Culture/Metaculture (The New Critical Idiom) by Francis Mulhern

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By Francis Mulhern

Culture/Metaculture is a stimulating creation to the meanings of 'culture' in modern Western society. This crucial survey examines:

* tradition as an antidote to 'mass' modernity, within the paintings of Thomas Mann, Julien Benda, José Ortega y Gasset, Karl Mannheim and F. R. Leavis
* altering perspectives of the time period within the paintings of Sigmund Freud, Virginia Woolf, George Orwell, T. S. Eliot and Richard Hoggart
* post-war theories of 'popular' tradition and the increase of Cultural stories, paying specific awareness to the foremost figures of Raymond Williams and Stuart Hall
* theories of 'metaculture', or the ways that tradition, even though outlined, speaks of itself.

Francis Mulhern's interdisciplinary method permits him to attract out the interesting hyperlinks among key political matters and the altering definitions of tradition. the result's an unrivalled creation to an idea on the center of up to date serious thought.

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In 1938, the Church of England’s Christian Council on Faith and the Common Life created the Moot, something like a national version of Valéry’s ‘exchange’, involving intellectuals in seminars and publishing ventures designed to bring their corporate wisdom to bear on the modern crisis, to saturate politics with thought (Kojecký 1971: 163–97; Steele 1997: 98–117). For as long as the Moot existed, Mannheim was at the centre of its work, elaborating his vision of a planned society led by educated elites.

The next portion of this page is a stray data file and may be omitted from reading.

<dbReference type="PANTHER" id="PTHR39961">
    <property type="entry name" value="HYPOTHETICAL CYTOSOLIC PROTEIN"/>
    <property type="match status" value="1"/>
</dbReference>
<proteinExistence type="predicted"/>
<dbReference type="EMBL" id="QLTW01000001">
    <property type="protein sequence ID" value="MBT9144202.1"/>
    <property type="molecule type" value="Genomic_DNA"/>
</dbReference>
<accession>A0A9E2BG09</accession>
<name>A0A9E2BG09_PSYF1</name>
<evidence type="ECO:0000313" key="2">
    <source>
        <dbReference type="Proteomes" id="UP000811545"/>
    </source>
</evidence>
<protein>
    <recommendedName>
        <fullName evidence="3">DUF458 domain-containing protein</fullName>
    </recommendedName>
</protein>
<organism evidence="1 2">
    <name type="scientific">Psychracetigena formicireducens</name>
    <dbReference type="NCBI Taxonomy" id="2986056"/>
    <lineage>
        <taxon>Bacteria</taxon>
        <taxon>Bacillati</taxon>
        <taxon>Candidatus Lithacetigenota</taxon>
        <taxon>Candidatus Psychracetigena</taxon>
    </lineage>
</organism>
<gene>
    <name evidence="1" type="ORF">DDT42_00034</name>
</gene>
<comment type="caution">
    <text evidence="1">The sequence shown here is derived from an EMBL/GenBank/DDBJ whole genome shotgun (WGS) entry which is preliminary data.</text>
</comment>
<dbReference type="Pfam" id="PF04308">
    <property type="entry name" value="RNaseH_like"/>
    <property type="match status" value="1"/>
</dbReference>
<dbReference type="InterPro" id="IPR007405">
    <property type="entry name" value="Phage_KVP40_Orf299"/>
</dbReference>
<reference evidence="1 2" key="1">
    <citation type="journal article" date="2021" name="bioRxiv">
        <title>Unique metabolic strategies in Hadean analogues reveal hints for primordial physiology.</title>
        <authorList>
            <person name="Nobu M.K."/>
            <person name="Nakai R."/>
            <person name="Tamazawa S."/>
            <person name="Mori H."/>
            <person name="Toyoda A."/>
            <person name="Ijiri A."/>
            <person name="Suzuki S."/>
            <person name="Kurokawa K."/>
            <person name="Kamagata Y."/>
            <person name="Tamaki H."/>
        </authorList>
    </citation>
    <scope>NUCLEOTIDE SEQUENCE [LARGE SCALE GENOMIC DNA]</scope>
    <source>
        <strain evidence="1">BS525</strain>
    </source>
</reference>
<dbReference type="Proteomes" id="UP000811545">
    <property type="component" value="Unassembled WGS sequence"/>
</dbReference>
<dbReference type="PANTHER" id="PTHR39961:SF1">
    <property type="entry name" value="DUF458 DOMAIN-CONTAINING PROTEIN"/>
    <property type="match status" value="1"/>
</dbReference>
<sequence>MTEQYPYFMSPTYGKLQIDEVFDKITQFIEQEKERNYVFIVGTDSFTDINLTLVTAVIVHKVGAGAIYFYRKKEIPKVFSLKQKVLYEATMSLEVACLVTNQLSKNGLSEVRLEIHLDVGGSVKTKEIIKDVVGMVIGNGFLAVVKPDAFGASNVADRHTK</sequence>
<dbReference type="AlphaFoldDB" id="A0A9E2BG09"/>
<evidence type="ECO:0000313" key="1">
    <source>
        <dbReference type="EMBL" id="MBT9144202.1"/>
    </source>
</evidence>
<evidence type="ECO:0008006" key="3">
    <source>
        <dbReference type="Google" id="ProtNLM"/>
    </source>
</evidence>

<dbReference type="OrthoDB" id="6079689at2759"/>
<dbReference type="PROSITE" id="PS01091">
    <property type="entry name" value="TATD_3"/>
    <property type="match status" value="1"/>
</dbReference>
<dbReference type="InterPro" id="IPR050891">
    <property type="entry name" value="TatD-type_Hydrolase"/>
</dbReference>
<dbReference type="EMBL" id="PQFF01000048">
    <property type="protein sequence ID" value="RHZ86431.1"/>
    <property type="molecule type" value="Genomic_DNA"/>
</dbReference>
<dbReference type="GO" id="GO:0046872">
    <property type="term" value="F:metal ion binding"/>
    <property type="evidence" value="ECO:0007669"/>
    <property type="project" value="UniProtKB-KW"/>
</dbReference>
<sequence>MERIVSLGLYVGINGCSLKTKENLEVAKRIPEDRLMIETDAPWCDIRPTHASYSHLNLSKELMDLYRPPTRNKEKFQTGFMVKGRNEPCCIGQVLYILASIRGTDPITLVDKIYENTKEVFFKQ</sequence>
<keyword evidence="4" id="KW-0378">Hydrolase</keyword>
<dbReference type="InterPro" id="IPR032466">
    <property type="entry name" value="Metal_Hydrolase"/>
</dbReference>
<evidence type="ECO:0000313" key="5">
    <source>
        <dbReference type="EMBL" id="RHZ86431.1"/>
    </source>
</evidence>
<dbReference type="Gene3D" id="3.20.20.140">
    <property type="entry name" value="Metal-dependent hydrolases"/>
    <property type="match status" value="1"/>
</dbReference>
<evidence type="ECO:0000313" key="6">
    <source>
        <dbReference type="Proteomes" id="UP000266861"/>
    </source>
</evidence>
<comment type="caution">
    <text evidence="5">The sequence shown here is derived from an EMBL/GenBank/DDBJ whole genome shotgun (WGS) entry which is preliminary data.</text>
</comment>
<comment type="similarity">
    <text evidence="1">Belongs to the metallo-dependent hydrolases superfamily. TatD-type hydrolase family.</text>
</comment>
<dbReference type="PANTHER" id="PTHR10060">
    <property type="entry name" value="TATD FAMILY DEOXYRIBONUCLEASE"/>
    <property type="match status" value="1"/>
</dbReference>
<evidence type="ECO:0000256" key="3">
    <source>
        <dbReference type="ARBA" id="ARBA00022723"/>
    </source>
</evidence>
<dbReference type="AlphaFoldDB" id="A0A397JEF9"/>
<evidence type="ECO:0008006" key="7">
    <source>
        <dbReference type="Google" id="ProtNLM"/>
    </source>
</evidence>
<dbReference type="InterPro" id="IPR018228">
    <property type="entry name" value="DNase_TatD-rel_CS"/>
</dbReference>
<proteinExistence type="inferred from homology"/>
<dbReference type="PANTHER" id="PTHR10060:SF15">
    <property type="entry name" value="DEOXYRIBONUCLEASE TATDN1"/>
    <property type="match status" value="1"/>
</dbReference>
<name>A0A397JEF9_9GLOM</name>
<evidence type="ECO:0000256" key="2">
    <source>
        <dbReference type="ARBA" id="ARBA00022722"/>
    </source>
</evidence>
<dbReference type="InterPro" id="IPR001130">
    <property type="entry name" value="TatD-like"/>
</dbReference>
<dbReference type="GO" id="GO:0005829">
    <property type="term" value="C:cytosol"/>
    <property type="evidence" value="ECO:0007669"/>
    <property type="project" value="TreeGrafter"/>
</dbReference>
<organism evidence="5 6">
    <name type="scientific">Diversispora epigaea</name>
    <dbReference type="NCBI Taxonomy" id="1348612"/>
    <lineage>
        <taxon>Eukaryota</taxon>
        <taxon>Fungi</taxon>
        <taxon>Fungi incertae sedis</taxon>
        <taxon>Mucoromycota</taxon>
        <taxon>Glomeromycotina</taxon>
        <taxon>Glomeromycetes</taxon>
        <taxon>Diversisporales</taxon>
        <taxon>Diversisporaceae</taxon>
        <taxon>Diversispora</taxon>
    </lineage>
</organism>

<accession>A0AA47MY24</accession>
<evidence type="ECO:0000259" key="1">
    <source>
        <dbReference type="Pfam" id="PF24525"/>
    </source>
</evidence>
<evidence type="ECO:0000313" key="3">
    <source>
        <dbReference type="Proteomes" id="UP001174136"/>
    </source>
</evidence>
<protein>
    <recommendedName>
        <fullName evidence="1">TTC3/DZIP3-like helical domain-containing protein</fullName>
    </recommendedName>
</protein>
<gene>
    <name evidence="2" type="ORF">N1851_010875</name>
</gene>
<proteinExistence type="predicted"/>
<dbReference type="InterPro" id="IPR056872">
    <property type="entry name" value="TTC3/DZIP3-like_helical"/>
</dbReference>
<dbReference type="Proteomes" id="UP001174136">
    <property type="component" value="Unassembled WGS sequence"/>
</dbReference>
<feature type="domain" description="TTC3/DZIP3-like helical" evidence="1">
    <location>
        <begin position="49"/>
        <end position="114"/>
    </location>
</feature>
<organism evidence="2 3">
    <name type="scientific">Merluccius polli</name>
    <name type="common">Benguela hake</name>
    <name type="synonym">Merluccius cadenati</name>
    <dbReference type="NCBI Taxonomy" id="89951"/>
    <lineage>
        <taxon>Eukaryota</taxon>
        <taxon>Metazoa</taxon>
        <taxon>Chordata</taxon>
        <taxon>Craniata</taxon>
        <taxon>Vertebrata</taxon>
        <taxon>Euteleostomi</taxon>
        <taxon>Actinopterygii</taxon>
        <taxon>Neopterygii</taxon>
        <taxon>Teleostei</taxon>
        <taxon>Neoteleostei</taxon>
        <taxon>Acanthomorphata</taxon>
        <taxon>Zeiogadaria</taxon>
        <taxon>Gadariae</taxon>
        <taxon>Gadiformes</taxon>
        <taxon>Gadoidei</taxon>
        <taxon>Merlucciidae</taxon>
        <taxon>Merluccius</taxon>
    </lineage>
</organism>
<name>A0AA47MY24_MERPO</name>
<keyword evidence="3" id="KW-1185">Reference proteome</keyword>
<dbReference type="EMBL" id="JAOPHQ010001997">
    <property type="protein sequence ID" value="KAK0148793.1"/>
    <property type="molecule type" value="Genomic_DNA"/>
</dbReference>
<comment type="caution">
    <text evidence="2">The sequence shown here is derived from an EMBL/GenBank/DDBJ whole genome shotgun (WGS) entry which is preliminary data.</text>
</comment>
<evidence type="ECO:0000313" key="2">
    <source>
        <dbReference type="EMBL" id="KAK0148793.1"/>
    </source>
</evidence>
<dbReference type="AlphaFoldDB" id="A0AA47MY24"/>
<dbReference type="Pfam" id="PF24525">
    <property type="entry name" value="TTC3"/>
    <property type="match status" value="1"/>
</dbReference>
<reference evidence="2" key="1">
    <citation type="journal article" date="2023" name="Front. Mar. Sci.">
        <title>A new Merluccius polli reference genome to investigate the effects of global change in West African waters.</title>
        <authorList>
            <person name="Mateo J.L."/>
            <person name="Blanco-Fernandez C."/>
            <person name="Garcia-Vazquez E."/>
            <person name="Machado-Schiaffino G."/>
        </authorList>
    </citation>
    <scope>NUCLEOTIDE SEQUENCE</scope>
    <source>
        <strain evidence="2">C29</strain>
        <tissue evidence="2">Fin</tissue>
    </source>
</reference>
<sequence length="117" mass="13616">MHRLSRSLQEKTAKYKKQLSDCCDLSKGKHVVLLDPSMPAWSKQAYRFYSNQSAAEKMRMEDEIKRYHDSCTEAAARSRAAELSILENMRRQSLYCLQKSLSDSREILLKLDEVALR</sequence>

His intuitions of truth were probably not Benda’s, but who could confidently say? Deeper than politics, even deeper, it seemed, than ‘culture’ itself, after more than one hundred pages of acrid cultural diagnosis, the ‘great question’ concerning modern Europe had not yet been posed. R. R. Leavis. 6The stake was the survival of moral memory – or, for it was the same thing, the health of the English language. Leavis was an anti-systematic thinker, with a fixed distrust of programmatic statement; there is no convenient epitome to excerpt from his collected works.

Intensifying class consciousness was the hallmark of the present, Mannheim believed, and political culture was more and more fully organized according to the priorities of mutually antagonistic ‘party schools’. Against these partisan schemes of social value, he set the possibility of a ‘forum’ that would ‘safeguard ... the perspective of and the interest in the whole’ (p. 144). In Mannheim’s reasoning, this appeal to an overarching general interest – ‘the whole’ as a possible and desirable intellectual allegiance – did not presuppose a ‘static’ realm of objective truths beyond history (as it did for Benda) and did not imply only a preference for social compromise.

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